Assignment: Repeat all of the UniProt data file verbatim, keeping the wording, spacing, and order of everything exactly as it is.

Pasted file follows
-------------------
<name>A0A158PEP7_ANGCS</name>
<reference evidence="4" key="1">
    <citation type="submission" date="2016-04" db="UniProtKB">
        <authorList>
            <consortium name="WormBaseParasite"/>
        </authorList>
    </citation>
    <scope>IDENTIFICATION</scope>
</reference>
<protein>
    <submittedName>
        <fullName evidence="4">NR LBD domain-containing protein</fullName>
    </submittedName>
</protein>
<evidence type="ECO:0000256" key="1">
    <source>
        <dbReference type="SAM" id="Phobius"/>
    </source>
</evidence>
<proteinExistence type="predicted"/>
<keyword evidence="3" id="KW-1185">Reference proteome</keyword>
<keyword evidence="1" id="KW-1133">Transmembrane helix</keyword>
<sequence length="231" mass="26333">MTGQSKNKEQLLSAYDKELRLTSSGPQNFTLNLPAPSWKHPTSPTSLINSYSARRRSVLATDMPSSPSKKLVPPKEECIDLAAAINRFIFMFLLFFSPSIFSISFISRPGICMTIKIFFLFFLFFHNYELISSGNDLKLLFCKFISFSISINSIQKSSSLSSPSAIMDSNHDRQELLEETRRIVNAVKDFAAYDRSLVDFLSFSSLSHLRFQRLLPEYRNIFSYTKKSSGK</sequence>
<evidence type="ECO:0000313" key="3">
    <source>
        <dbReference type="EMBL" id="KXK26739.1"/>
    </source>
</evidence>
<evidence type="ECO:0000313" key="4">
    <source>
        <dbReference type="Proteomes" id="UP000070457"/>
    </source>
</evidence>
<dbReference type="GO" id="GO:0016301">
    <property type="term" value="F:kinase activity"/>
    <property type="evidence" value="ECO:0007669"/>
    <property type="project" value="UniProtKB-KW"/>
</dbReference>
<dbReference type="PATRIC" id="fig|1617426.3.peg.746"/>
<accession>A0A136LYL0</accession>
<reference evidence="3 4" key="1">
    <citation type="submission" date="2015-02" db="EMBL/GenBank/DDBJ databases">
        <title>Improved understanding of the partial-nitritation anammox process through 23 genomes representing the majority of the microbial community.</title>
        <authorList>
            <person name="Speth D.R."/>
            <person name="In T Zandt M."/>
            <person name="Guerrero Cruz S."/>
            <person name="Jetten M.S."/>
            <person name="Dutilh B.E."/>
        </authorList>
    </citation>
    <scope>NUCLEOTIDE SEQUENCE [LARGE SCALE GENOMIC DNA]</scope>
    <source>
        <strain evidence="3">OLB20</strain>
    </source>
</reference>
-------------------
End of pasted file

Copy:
<name>A0A158PEP7_ANGCS</name>
<reference evidence="4" key="1">
    <citation type="submission" date="2016-04" db="UniProtKB">
        <authorList>
            <consortium name="WormBaseParasite"/>
        </authorList>
    </citation>
    <scope>IDENTIFICATION</scope>
</reference>
<protein>
    <submittedName>
        <fullName evidence="4">NR LBD domain-containing protein</fullName>
    </submittedName>
</protein>
<evidence type="ECO:0000256" key="1">
    <source>
        <dbReference type="SAM" id="Phobius"/>
    </source>
</evidence>
<proteinExistence type="predicted"/>
<keyword evidence="3" id="KW-1185">Reference proteome</keyword>
<keyword evidence="1" id="KW-1133">Transmembrane helix</keyword>
<sequence length="231" mass="26333">MTGQSKNKEQLLSAYDKELRLTSSGPQNFTLNLPAPSWKHPTSPTSLINSYSARRRSVLATDMPSSPSKKLVPPKEECIDLAAAINRFIFMFLLFFSPSIFSISFISRPGICMTIKIFFLFFLFFHNYELISSGNDLKLLFCKFISFSISINSIQKSSSLSSPSAIMDSNHDRQELLEETRRIVNAVKDFAAYDRSLVDFLSFSSLSHLRFQRLLPEYRNIFSYTKKSSGK</sequence>
<evidence type="ECO:0000313" key="3">
    <source>
        <dbReference type="EMBL" id="KXK26739.1"/>
    </source>
</evidence>
<evidence type="ECO:0000313" key="4">
    <source>
        <dbReference type="Proteomes" id="UP000070457"/>
    </source>
</evidence>
<dbReference type="GO" id="GO:0016301">
    <property type="term" value="F:kinase activity"/>
    <property type="evidence" value="ECO:0007669"/>
    <property type="project" value="UniProtKB-KW"/>
</dbReference>
<dbReference type="PATRIC" id="fig|1617426.3.peg.746"/>
<accession>A0A136LYL0</accession>
<reference evidence="3 4" key="1">
    <citation type="submission" date="2015-02" db="EMBL/GenBank/DDBJ databases">
        <title>Improved understanding of the partial-nitritation anammox process through 23 genomes representing the majority of the microbial community.</title>
        <authorList>
            <person name="Speth D.R."/>
            <person name="In T Zandt M."/>
            <person name="Guerrero Cruz S."/>
            <person name="Jetten M.S."/>
            <person name="Dutilh B.E."/>
        </authorList>
    </citation>
    <scope>NUCLEOTIDE SEQUENCE [LARGE SCALE GENOMIC DNA]</scope>
    <source>
        <strain evidence="3">OLB20</strain>
    </source>
</reference>